[asterisk-dev] more granular control of TImer T1
damon at soho-systems.com
Tue Nov 12 13:54:43 CST 2013
From: asterisk-dev-bounces at lists.digium.com [mailto:asterisk-dev-bounces at lists.digium.com] On Behalf Of Mark Michelson
Sent: Tuesday, November 12, 2013 12:29 PM
To: asterisk-dev at lists.digium.com
Subject: Re: [asterisk-dev] more granular control of TImer T1
On 11/12/2013 10:34 AM, Damon Estep wrote:
Originally posted to https://issues.asterisk.org/jira/browse/ASTERISK-22841
Feedback was that this is more of a dev discussion than a bug.
The definition of timer t1min is "Minimum roundtrip time for messages to monitored hosts" the key word is "monitored", which means qualify= is set to yes or a numeric value.
The value of t1min is being evaluated when the timert1 value for a non-monitored host is read from the configuration and a warning is logged and timert1 is set to global_timert1 if the configured timert1 value for the non-monitored host is less than t1min.
t1min should not apply to non-monitored hosts by definition and the user should be able to set a timer1 value that is less than t1min for a non-monitored host.
I can agree with this. The intention of the t1min setting should be to ensure that if a monitored host has a super-short roundtrip time that we do not end up setting the t1 timer to something ridiculously low. If you want to set the default t1 timer to something lower than t1min for non-monitored hosts, while I think it's a bit on the strange side, I think it should be allowed.
That appears to be the initial intention, yet global_t1min is checked and set even when maxms and lastms variables are not defined for a host. The resulting behavior is that you MUST lower the t1min for all monitored peers if you want to lower it for a non-monitored peer. In our case we want to lower it for a carrier peer to reduce timerB so call routes can advance to the next peer in a reasonable amount of time (before the ISDN network times out).
If T1 is set in the config for a monitored host it should be used instead of the last qualify result.
I'm not quite so sure on this one. I imagine there are users of Asterisk out there that set timer t1 to some initial "base" value and then expect qualifies to "correct" that value if it turns out the RTT is greater or less than what is expected. Ignoring RTT for qualifies seems like something that, if it should be done at all, should be optional.
I see both sides of this argument, my thinking is that you would not define timert1 for a peer unless you needed to modify it. If not set it would be the greater of lastms or t1min, if set it would be the peer setting.
My thinking is:
T1min = minimum T1 for MONITORED host, not evaluated anywhere else.
Global_Timert1 = default for non-monitored peers with nor peer_timert1 setting
Peer_timert1 = absolute peer_timert1 regardless of global_timert1 or global_t1min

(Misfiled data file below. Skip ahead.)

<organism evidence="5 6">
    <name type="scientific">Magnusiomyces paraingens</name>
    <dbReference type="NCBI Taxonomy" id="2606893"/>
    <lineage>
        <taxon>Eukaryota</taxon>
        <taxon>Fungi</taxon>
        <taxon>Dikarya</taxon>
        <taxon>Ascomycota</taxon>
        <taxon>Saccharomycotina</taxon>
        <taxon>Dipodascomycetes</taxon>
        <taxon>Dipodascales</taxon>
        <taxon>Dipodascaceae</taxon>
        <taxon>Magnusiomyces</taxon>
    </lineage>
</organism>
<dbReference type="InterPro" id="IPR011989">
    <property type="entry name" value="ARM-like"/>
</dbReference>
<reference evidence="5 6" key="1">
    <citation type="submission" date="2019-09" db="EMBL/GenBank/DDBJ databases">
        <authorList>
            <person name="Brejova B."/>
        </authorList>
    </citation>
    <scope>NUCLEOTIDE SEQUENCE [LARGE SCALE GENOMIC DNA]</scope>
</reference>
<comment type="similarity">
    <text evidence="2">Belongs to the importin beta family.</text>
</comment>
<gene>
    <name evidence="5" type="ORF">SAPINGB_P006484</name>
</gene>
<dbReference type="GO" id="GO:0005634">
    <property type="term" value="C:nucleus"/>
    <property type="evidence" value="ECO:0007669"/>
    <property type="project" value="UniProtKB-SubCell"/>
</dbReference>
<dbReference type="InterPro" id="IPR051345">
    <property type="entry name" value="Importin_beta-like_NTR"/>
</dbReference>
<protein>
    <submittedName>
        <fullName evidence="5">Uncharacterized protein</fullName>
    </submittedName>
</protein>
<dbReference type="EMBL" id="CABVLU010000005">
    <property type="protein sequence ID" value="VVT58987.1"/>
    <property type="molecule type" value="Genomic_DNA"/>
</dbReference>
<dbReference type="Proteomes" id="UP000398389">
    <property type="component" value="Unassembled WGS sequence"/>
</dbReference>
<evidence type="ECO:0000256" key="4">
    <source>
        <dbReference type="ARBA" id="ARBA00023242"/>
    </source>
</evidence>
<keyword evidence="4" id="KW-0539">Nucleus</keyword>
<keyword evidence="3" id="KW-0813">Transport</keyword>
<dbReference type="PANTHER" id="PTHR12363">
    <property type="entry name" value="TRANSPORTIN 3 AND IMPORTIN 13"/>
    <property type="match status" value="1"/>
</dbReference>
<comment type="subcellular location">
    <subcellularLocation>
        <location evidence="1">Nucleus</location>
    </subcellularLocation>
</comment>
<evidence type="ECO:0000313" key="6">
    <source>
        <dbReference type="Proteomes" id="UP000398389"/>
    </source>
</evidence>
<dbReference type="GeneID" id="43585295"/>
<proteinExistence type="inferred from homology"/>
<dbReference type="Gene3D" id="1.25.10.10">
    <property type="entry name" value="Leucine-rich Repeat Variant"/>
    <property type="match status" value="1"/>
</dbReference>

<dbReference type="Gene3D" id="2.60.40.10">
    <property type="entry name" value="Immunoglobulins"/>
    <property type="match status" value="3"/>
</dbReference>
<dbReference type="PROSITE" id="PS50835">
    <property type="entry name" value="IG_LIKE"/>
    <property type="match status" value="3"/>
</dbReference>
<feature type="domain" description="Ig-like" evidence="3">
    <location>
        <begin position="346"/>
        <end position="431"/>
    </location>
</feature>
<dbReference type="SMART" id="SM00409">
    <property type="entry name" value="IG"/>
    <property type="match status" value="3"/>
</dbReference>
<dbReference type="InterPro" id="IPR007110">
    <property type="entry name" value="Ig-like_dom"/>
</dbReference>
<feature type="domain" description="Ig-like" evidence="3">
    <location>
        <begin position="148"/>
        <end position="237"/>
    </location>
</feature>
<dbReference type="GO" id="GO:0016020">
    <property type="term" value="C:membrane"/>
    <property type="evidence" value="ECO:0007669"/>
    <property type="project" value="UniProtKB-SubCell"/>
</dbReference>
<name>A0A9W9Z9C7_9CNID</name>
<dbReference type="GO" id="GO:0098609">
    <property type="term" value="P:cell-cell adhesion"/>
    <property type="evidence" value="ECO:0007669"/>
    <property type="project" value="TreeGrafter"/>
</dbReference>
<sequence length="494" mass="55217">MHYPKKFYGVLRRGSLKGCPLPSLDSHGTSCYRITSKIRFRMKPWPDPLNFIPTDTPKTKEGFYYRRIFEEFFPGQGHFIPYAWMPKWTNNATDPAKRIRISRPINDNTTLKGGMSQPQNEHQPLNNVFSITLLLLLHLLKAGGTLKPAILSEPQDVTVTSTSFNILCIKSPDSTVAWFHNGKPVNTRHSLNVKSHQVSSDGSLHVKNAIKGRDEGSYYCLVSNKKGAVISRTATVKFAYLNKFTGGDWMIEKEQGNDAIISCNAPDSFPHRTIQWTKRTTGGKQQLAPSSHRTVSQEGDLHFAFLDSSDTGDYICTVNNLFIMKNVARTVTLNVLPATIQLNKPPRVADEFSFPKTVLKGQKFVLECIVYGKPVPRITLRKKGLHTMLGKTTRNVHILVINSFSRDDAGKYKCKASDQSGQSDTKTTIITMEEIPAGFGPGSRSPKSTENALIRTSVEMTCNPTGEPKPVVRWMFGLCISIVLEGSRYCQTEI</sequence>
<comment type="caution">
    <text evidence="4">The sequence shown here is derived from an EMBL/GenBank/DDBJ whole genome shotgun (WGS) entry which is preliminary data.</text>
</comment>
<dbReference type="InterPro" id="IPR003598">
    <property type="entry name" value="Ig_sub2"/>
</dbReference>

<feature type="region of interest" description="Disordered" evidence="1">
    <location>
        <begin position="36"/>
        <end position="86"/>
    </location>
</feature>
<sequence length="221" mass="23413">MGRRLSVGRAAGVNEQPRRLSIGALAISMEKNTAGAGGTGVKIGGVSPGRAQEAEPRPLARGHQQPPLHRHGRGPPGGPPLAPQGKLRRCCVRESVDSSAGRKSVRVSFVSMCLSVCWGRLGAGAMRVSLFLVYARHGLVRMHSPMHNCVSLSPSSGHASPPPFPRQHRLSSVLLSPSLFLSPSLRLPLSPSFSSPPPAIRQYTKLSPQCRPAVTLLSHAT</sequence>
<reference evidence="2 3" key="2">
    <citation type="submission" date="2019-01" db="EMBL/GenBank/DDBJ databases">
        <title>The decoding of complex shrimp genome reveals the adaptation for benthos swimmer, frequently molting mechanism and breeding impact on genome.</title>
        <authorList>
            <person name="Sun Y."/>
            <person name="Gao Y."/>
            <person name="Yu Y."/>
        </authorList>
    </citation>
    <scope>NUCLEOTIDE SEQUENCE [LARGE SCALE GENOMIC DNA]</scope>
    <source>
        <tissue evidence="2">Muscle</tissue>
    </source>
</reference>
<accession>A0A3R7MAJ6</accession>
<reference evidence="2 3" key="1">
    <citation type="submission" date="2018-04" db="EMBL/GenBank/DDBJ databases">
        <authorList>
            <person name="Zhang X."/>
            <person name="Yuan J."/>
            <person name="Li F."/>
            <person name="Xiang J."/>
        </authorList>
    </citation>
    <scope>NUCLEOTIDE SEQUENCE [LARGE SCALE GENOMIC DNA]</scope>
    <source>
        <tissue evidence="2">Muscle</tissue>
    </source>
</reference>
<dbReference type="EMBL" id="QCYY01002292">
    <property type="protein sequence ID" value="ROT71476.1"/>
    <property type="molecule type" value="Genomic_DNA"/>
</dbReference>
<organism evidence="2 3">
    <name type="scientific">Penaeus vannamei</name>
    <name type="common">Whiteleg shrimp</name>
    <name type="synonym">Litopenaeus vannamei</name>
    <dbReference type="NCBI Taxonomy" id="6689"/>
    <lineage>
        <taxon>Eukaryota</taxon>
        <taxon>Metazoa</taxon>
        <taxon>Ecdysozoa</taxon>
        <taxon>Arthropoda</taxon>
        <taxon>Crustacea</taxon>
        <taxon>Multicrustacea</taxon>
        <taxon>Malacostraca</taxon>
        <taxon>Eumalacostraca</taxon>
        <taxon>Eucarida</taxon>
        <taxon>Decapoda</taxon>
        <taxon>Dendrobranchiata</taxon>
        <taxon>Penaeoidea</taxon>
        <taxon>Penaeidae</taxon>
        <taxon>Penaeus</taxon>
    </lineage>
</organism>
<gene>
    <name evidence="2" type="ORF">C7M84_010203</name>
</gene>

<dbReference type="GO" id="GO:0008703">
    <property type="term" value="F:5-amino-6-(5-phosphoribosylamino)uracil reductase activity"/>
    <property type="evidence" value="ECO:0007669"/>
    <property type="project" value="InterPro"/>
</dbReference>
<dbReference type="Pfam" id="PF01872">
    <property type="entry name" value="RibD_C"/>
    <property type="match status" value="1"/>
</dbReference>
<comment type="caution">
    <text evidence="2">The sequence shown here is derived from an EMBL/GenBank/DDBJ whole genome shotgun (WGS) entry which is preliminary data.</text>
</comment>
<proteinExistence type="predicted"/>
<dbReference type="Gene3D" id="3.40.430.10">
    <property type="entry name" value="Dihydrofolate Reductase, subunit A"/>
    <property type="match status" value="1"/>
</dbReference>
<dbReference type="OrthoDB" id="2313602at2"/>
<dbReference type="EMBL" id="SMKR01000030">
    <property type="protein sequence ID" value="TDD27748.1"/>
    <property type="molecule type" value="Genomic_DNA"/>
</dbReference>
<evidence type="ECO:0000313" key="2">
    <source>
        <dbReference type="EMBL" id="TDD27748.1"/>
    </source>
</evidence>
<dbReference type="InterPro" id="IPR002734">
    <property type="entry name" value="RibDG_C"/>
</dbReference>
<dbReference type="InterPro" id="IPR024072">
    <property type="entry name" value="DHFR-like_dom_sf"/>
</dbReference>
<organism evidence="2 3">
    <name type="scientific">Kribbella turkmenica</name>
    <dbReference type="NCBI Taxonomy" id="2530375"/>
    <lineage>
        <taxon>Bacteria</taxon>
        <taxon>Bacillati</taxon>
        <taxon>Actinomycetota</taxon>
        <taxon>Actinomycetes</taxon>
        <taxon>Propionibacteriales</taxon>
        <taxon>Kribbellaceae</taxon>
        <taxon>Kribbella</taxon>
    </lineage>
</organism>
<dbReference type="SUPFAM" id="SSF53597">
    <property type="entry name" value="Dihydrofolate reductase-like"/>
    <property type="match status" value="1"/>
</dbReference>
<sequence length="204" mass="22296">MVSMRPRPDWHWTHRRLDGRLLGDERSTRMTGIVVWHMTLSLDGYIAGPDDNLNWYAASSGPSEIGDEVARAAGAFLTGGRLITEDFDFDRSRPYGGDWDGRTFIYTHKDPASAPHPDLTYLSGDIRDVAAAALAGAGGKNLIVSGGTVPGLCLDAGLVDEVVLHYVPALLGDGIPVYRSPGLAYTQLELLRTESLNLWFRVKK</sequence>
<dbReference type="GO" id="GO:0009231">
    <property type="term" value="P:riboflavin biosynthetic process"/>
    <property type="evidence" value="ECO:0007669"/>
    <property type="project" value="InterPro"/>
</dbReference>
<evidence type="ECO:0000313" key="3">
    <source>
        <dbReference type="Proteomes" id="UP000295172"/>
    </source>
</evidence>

A case where this is needed is when there is a SBC in front of the monitored host. The SBC may answer the OPTIONS query directly and not pass it to the host which is behind the SBC. In this case the lastms is set to the RTT to the SBC, which is not indicative of the actual RTT for an INVITE which is proxied to the host (which adds additional delay).
In this particular case, wouldn't the SBC also be the first responder to the INVITE (with a 100 Trying)? The way Asterisk works, once it has received a response to a request, it will not retransmit the request any further.
No, every SBC I have ever used (including Acme and Sonus) answers OPTIONS and NOTIFY with a response generated by the SBC, not a response proxied to the host behind the SBC. INVITEs are always proxied to the host behind the SBC. The difference in RTT for OPTIONS/NOTIFY vs INVITE depends on the network latency between the SBC and host, as well as response time of the host. In production we see 10ms OPTION/NOTIFY responses and 50ms INVITE responses for the same SBC/host pair.
Setting T1 to the last measured OPTIONS RTT is a problematic for another reason as well. Any amount of jitter in the network can result in unneeded retransmits. In practice T1 is set to the estimated RTT which is not always the last RTT but rather the average RTT plus an allowance for network jitter. There are many reasons when a user might want to adjust timer T1 on a peer by peer basis. They should not be forced to accept a global minimum or system calculated T1 regardless of whether qualify is on. Qualify is used in other ways by many users, not just as a means of setting T1.
The current timer configuration could be improved by adding a T1 jitter configuration value (in addition to or in place of T1min, which would be added to lastms to set T1. For example, if the lastms for a peer was 40ms and the T1jitter setting was 20, then T1 would be set to 60ms.
This, on the other hand, sounds like something I can agree with. Setting T1 to a running average plus some jitter tolerance makes sense to me.
And it is the spirit of the RFC and generally accepted practice.
Our application requires us to patch this to interop correctly. Our platform consists of many asterisk clusters service tens of thousands of users and connected to dozens of carriers. We need to be ability to control timer1 (and subsequently timerB) on an individual host basis. Granted the qualify/t1min strategy works for the majority of hosts. T1min is not optimal. Lastms+50ms would be optimal as it would set a sane T1 for each peer instead of one that is a compromise for most hosts.
Ultimately I think the enforcement of t1min on non-monitored peers is not the intended behavior and should be changed, and the rest are merely suggestions for improvement.
Comments or thoughts?
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